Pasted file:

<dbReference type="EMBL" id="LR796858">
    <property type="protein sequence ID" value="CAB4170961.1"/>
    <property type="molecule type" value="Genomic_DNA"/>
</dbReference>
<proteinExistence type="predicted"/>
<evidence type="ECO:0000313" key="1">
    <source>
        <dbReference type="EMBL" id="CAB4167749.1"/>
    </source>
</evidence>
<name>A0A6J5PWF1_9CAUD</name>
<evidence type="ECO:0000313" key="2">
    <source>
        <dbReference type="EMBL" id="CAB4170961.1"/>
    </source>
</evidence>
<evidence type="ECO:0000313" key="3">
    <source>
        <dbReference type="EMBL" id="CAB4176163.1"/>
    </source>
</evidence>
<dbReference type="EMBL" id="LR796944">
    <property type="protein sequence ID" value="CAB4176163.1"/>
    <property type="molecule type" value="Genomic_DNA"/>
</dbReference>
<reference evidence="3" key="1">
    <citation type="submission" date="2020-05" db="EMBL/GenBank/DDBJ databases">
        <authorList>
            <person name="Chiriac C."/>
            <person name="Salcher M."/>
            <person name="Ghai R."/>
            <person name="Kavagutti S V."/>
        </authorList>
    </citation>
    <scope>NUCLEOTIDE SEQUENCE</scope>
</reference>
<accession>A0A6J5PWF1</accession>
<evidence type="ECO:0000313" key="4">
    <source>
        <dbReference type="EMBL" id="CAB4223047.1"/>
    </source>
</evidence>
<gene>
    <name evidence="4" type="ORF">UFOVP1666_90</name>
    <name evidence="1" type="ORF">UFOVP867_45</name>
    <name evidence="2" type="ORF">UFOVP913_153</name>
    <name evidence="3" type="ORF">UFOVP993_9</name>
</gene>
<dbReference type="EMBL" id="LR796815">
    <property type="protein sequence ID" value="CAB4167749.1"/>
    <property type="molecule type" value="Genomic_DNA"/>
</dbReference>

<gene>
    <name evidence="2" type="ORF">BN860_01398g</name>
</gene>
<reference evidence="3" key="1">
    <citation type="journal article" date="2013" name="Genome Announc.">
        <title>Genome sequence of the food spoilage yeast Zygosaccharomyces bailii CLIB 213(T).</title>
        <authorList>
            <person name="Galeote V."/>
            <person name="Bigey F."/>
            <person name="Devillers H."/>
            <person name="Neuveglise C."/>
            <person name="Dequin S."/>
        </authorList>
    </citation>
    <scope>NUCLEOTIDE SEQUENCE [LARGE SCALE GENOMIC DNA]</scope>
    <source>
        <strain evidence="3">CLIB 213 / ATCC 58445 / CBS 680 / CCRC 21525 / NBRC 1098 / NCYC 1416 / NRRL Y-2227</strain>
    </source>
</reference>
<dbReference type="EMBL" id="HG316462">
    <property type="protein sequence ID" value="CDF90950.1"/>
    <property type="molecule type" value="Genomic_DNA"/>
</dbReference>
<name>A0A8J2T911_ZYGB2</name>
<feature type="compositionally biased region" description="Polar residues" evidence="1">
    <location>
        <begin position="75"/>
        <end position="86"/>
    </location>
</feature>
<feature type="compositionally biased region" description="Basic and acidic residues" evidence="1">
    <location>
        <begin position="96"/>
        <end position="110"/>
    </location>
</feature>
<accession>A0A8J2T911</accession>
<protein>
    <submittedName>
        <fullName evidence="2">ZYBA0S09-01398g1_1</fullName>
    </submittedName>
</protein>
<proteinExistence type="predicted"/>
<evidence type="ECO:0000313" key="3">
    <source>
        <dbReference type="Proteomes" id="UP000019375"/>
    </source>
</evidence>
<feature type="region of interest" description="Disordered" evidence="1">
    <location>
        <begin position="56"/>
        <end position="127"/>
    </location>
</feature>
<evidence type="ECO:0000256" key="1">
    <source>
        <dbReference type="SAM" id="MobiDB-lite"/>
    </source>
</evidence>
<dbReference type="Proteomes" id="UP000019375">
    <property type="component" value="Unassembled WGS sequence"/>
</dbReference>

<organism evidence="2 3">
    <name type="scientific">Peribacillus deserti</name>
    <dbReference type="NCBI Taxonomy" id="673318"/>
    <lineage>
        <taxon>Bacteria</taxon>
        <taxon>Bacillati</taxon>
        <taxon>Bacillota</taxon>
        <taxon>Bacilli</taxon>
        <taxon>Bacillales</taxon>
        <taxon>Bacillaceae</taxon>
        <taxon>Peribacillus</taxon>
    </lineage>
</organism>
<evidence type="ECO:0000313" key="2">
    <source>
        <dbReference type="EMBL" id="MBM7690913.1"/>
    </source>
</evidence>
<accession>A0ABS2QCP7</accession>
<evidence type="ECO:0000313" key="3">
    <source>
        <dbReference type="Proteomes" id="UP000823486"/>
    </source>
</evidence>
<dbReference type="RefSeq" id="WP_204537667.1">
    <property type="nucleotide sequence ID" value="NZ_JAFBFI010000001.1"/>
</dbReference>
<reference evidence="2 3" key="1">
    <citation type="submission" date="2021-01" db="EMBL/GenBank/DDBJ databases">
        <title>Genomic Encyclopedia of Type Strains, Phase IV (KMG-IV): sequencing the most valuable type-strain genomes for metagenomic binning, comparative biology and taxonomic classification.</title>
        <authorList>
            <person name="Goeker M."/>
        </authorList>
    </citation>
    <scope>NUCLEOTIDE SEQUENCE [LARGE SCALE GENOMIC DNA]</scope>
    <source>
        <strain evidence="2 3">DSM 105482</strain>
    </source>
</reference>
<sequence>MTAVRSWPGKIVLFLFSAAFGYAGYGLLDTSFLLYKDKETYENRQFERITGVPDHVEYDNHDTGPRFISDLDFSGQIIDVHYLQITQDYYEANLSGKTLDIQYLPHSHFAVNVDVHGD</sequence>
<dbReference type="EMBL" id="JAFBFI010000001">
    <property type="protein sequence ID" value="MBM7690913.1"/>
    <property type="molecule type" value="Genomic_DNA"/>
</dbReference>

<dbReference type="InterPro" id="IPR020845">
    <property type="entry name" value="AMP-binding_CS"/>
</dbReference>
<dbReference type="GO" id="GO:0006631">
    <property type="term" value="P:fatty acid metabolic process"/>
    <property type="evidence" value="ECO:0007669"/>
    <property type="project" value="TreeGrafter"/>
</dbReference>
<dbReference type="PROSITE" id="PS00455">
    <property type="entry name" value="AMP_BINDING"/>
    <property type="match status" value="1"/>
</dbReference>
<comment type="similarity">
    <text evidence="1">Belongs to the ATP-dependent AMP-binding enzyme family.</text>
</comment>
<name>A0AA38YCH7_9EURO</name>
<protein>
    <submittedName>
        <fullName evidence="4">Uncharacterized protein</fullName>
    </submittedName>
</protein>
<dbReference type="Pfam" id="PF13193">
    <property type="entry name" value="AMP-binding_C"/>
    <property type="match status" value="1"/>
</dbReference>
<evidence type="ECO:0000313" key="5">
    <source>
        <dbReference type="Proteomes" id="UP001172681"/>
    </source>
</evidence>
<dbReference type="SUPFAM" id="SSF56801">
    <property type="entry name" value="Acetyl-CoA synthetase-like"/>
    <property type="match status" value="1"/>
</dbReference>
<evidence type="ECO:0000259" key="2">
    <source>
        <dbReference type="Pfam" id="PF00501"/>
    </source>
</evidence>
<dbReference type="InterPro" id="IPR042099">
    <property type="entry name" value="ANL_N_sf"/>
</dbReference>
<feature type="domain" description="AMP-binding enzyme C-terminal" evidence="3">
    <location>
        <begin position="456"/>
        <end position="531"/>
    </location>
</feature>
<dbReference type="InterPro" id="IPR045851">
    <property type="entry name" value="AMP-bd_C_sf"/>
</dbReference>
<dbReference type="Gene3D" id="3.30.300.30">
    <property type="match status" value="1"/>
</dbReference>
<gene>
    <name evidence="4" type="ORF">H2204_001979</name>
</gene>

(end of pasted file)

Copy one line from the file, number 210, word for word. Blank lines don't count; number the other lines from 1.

<dbReference type="Gene3D" id="3.30.300.30">